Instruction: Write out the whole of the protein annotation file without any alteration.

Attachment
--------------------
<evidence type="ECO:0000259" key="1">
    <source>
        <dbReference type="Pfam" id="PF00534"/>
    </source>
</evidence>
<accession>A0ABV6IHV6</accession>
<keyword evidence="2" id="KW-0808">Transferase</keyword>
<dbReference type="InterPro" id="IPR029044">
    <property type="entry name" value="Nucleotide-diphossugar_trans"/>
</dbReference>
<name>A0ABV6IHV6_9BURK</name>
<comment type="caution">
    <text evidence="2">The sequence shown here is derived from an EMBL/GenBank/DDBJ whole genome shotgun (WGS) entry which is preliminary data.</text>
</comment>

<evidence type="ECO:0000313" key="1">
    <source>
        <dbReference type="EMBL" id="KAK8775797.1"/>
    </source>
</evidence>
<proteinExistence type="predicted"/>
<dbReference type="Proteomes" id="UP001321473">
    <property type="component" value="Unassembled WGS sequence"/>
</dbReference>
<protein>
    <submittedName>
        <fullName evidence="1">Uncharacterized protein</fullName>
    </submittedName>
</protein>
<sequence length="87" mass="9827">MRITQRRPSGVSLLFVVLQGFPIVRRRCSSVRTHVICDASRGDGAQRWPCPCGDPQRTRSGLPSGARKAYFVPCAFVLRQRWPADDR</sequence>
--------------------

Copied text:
<evidence type="ECO:0000259" key="1">
    <source>
        <dbReference type="Pfam" id="PF00534"/>
    </source>
</evidence>
<accession>A0ABV6IHV6</accession>
<keyword evidence="2" id="KW-0808">Transferase</keyword>
<dbReference type="InterPro" id="IPR029044">
    <property type="entry name" value="Nucleotide-diphossugar_trans"/>
</dbReference>
<name>A0ABV6IHV6_9BURK</name>
<comment type="caution">
    <text evidence="2">The sequence shown here is derived from an EMBL/GenBank/DDBJ whole genome shotgun (WGS) entry which is preliminary data.</text>
</comment>

<evidence type="ECO:0000313" key="1">
    <source>
        <dbReference type="EMBL" id="KAK8775797.1"/>
    </source>
</evidence>
<proteinExistence type="predicted"/>
<dbReference type="Proteomes" id="UP001321473">
    <property type="component" value="Unassembled WGS sequence"/>
</dbReference>
<protein>
    <submittedName>
        <fullName evidence="1">Uncharacterized protein</fullName>
    </submittedName>
</protein>
<sequence length="87" mass="9827">MRITQRRPSGVSLLFVVLQGFPIVRRRCSSVRTHVICDASRGDGAQRWPCPCGDPQRTRSGLPSGARKAYFVPCAFVLRQRWPADDR</sequence>